While the types of learning environments noted above are quite explicitly recognized as educational, let us not forget that there are other crucial components in the spectrum of lifelong learning.  One that is particularly compelling is that most democratic of institutions, the public library.


Children’s Library Discovery Center at Queens Library


We have had the distinct privilege of collaborating with many dedicated Board members, library professionals and community stakeholders in the creation of the library as the “new town square”.   These lively and stimulating local resources have gradually evolved into places that offer a wide range of services, all geared to the idea that not all learning is found in books.


As such, they demand a variety of spaces, both for gathering and quiet study, interaction and reflection.   Maker’s spaces, community rooms, events spaces, technology labs, classrooms, even outdoor places to gather, to read, and to garden!  In locales of great diversity and a multitude of cultures and languages, we have had to find strategies for wayfinding that do not rely on signage or the written word.


And we can never forget that the greatest resource of all is the friendly and helpful library staff, at one’s disposal to assist, direct, interpret and engage.



In the end, those of us who design places of learning need to understand that our job is to help spark a lifelong love of learning.  Not something that is apart from our lives.  Not something that is drudgery from which we need relief.  But, instead, a natural activity that enhances the pleasure we derive from being alive.  From broadening our horizons.  From connecting with others.  From developing masteries that are all our own.  From succeeding in ways we never thought possible.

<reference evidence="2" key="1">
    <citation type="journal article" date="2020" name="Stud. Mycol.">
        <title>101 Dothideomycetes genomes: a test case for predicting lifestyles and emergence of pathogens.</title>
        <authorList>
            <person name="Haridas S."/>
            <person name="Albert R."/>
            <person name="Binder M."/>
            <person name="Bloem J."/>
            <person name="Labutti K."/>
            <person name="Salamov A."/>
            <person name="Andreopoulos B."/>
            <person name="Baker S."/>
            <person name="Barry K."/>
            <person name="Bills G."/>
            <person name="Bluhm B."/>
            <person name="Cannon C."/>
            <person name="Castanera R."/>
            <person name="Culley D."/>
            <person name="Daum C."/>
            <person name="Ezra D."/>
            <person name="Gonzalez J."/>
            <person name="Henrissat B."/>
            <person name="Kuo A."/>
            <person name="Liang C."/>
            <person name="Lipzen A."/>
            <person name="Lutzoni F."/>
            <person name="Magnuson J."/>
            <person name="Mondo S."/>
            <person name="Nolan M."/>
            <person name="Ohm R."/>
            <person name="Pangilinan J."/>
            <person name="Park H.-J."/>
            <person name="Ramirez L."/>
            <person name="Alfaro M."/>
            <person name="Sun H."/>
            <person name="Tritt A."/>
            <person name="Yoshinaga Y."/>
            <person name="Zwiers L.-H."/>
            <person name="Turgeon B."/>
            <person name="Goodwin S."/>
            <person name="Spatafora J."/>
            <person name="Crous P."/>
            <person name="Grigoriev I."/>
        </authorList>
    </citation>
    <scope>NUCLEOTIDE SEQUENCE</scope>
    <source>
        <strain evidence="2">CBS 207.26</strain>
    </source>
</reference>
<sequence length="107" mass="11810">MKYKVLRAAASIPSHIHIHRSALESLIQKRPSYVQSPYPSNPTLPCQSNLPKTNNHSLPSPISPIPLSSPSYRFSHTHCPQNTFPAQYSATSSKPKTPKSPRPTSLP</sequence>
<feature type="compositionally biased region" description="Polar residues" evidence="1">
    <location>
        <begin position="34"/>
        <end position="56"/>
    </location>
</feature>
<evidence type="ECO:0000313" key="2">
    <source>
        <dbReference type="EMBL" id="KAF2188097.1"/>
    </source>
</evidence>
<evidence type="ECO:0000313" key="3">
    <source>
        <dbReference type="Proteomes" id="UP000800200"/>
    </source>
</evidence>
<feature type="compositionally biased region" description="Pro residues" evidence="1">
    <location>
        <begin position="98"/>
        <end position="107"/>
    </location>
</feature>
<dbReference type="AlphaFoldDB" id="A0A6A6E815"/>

In Dayton, Ohio we designed Aileron, a 114-acre campus to help seasoned entrepreneurs continue to learn how to bring their skills forward and to grow their developing enterprises


As designers, we play but a part in this play.  But it is a critical part without which learning can only be partially successful.



What’s in it for us?  Well, obviously the pleasure that we, ourselves, derive from the meaningful interactions we have with dedicated, talented and truly civic-minded individuals and groups.  This, combined with the gratification of knowing that through our efforts we are making a tangible contribution to the creation of a better world.


Summit Elementary School, Casper, Wyoming


But there is another dividend that might come as a surprise, although really it shouldn’t.  If we are to successfully engage in the complex and multi-faceted endeavor of improving HOW PEOPLE LEARN – if we are to address with confidence the multi-layered conceptual and content-laden landscape that characterizes this specialized field of work, we must actually be lifelong learners ourselves.




And this is, perhaps, the greatest gift of all: that this journey sends us to places we might never have dreamed of.